Sorry old farts, researchers at the University of Illinois found that gamers “track objects moving at greater speeds, better detected changes to objects stored in visual short-term memory, switched more quickly from one task to another, and mentally rotated objects more efficiently.” These benefits show that we can’t blame playing video games, as this technology clearly develops some useful skills. There’s further research claiming that video games help with children’s cognitive development and can even ‘reverse the mental decline that comes with aging’ – Psychology Today. Wowza. Who doesn’t like the idea of that?
Hmmm so we can’t blame video games for why we feel so unproductive and distracted. If your brain is like mine, it’s working really hard to come up with something else external to blame instead of accepting that “The mind likes to wander…it’s normal…stays this way through life.“
Before you start blaming your goldfish brain on your smartphone, take a second to remember your finger is and always will be more powerful than the ‘on’ button on your smartphone. You have always had the power to turn off your push notifications or remove the apps that distract you from your phone. It’s not your phone’s fault.
One of my favorite descriptions of why our phones drain so much of our concentration comes from a TED Talk by Tristan Harris: How better tech could protect us from distraction.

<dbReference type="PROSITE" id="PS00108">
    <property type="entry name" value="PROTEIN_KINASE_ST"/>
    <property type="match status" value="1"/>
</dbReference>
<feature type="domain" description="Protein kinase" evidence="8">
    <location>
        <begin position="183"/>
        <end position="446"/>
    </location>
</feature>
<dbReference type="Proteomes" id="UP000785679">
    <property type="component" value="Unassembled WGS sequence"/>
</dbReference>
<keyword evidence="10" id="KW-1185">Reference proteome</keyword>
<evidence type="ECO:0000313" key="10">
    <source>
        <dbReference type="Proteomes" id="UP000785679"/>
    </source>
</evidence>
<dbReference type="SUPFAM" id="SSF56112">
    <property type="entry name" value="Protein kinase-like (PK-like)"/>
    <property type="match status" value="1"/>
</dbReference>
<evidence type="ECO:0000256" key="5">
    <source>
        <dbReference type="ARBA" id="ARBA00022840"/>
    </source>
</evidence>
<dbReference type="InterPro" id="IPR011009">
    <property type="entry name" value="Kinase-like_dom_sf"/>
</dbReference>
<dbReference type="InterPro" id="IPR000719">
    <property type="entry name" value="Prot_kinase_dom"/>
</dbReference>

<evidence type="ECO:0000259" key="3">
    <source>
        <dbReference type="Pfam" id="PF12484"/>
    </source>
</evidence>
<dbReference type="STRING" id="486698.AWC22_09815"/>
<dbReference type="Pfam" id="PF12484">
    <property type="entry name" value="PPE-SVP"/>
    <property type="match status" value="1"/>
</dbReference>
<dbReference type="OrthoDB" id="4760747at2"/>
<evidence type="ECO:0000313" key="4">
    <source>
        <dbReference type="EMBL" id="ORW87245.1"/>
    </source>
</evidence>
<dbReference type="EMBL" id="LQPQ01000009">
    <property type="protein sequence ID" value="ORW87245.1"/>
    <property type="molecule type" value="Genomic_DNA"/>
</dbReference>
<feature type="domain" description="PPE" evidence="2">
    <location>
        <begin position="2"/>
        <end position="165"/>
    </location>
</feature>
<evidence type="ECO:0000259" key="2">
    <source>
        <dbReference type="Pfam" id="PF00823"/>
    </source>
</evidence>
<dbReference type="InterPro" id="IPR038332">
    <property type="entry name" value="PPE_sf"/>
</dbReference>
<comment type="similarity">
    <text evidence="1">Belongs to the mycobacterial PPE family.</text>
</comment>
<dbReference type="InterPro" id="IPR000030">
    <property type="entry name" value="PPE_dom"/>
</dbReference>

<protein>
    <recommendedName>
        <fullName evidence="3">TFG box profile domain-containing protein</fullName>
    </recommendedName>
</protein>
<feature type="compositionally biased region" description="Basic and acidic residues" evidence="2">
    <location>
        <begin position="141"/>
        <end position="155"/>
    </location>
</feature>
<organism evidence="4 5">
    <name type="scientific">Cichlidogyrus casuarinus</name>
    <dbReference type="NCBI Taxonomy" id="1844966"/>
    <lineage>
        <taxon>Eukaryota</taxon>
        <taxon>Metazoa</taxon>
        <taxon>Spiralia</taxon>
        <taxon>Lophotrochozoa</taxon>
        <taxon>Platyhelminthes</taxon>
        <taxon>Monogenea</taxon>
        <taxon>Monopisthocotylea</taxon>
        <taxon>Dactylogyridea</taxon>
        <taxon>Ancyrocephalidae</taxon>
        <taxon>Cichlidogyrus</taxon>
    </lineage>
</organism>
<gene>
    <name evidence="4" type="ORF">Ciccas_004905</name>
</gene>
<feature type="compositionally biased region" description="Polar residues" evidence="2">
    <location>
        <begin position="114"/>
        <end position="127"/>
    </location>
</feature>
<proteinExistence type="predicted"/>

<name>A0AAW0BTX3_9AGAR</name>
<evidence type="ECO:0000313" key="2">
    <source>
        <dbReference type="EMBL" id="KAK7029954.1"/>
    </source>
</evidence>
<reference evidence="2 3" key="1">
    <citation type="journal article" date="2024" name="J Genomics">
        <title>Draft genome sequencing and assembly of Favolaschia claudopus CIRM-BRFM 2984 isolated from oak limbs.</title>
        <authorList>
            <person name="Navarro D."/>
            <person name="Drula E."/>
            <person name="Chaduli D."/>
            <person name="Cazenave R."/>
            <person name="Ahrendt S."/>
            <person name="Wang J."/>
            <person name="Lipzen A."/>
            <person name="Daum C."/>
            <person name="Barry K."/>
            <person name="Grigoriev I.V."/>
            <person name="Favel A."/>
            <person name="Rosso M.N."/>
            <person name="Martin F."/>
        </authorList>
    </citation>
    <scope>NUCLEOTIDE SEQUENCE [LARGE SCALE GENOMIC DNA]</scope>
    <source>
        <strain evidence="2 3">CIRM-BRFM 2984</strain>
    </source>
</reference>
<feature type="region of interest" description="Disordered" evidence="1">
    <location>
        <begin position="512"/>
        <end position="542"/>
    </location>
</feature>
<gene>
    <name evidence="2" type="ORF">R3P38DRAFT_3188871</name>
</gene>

He sets out the problem with a question. “What do you think makes more money in the United States than movies, game parks, and baseball combined? Slot machines.” Wow. That’s a whole lot of change and a whole lot of spins. How on earth can we value spinning fruit that much? Why is it so hard to resist looking at notifications on our phones? You may not care for playing slot machines, but as Tristan describes in the video, you’re probably guilty of scrolling through your phone, emails, newsfeed or social media wondering, ‘What am I going to get?’
I love this tech-slot machine metaphor, and I hope it helps you catch yourself sometimes when you’re scrolling without purpose to see what you’re going to get. That moment of awareness is your chance to step away from the bright lights of distraction and walk toward the natural light of focus, purpose, and productivity. If you are particularly vulnerable to email distractions, have a read of ‘Email Russian Roulette the Deadly Time Killer‘
There may be times that we feel like slaves to our technology, but as Tristan describes in his TED Talk, technology can be better designed to support our productivity instead of chip away at it. Many of us benefit from digital calendar reminders and task notifications. There are so many ways that technology enriches our lives. We can’t blame our tech.
Productivity – Let’s not lose focus on what’s important